The Death of North Korean dictator Kim Jong-il stirred up a wide range of public discussion in China. On my main research site Weibo, the debate between pro-democracy individuals and nationalists are again fierce. The pro-democracy individuals tend to talk about Kim’s extravagant life style and various incidents of power abuse, they also emphasize the poverty and repression suffered by the North Korean people with not-so-subtle allusion to similar problems in China. Meanwhile, the nationalist side is mainly concerned about how a destabilized North Korea might affect the geopolitics in the region and how China should continue compete with the US and South Korea in shaping North Korea’s future.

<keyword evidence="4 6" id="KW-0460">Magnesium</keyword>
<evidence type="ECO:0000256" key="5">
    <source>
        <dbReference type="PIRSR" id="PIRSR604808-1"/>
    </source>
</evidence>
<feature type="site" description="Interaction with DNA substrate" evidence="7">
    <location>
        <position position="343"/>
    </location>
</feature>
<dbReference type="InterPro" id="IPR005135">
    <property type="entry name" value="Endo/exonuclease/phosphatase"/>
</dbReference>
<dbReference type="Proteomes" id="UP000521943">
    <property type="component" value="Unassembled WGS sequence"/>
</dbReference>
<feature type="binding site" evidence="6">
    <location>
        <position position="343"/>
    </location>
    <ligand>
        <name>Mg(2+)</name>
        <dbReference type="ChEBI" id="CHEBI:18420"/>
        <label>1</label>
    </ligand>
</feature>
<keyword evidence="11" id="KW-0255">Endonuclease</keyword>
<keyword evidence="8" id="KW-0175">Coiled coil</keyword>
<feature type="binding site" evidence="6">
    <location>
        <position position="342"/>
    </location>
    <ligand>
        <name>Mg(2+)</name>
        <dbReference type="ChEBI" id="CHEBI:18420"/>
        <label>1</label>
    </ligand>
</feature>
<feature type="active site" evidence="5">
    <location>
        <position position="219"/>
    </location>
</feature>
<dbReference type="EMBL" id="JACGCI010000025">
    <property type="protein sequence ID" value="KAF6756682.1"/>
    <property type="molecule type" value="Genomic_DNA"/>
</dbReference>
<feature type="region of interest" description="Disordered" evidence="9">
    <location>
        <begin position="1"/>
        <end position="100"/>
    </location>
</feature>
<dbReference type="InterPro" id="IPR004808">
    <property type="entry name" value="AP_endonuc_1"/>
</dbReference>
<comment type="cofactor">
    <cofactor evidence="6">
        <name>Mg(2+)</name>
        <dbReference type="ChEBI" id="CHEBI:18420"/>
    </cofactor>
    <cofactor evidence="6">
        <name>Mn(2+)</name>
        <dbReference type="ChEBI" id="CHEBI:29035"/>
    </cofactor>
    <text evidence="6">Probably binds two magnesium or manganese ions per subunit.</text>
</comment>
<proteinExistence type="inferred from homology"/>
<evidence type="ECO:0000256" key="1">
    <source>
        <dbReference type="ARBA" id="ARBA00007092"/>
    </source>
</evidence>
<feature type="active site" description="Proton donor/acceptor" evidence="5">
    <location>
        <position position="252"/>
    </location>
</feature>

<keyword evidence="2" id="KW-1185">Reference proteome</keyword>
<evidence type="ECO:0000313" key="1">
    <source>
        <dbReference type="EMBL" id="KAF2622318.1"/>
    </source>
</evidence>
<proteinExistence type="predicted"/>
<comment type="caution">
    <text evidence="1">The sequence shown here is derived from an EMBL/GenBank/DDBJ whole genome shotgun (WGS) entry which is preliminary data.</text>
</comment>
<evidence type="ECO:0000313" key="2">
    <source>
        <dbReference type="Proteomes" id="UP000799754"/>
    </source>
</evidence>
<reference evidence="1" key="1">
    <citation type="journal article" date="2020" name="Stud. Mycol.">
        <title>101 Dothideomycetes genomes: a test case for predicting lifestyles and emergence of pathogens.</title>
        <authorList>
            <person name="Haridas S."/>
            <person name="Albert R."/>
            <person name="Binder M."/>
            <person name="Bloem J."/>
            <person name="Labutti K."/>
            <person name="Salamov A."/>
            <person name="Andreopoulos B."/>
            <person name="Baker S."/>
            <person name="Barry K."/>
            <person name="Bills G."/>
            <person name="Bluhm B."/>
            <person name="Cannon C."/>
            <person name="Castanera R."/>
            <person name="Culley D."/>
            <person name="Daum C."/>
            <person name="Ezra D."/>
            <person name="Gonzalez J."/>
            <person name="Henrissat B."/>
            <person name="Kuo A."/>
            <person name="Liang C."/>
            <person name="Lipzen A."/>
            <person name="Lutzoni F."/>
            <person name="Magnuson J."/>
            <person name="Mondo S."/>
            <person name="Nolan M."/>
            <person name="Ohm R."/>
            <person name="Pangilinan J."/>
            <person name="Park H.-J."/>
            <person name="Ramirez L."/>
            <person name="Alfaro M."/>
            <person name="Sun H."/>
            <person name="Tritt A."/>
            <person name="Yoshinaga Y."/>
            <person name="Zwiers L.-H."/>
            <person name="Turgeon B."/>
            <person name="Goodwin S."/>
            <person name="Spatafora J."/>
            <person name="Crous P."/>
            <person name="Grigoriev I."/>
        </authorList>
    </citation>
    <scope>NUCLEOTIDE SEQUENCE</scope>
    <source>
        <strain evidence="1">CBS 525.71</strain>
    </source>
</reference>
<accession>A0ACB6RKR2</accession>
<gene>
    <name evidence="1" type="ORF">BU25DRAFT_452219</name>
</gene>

Here is an excerpt of what Hu Xinjing, the Chief Editor of Global Times and an opinion leader among nationalist communities, said after Kim’s death: “China should maintain two principles in dealing with the North Korea situation. First, it is our principle not to interfere with the internal political games of North Korea, we should let it evolve naturally. Second, we are firmly against any pressure from South Korea, the US and Japan, who are aiming to frighten the new leadership of North Korea. With these two principles we can make sure that North Korea can control its own fate as a country and realize its transition in terms of rights and path of development. North Korea shares a common ground of geopolitical interest with China”.
In this statement, we again see the framework of nationalist thinking in which the nation-state is the natural unit of interaction for human society. So the relationship between North Korea, South Korea Japan, China and the US became the focus of discussion rather than the human relationships within North Korea. In this framework, “North Korea” as a whole shares a single “fate” or “intereste” despite the fact that the Kim family lived quite different a life than most North Korean people. Continue reading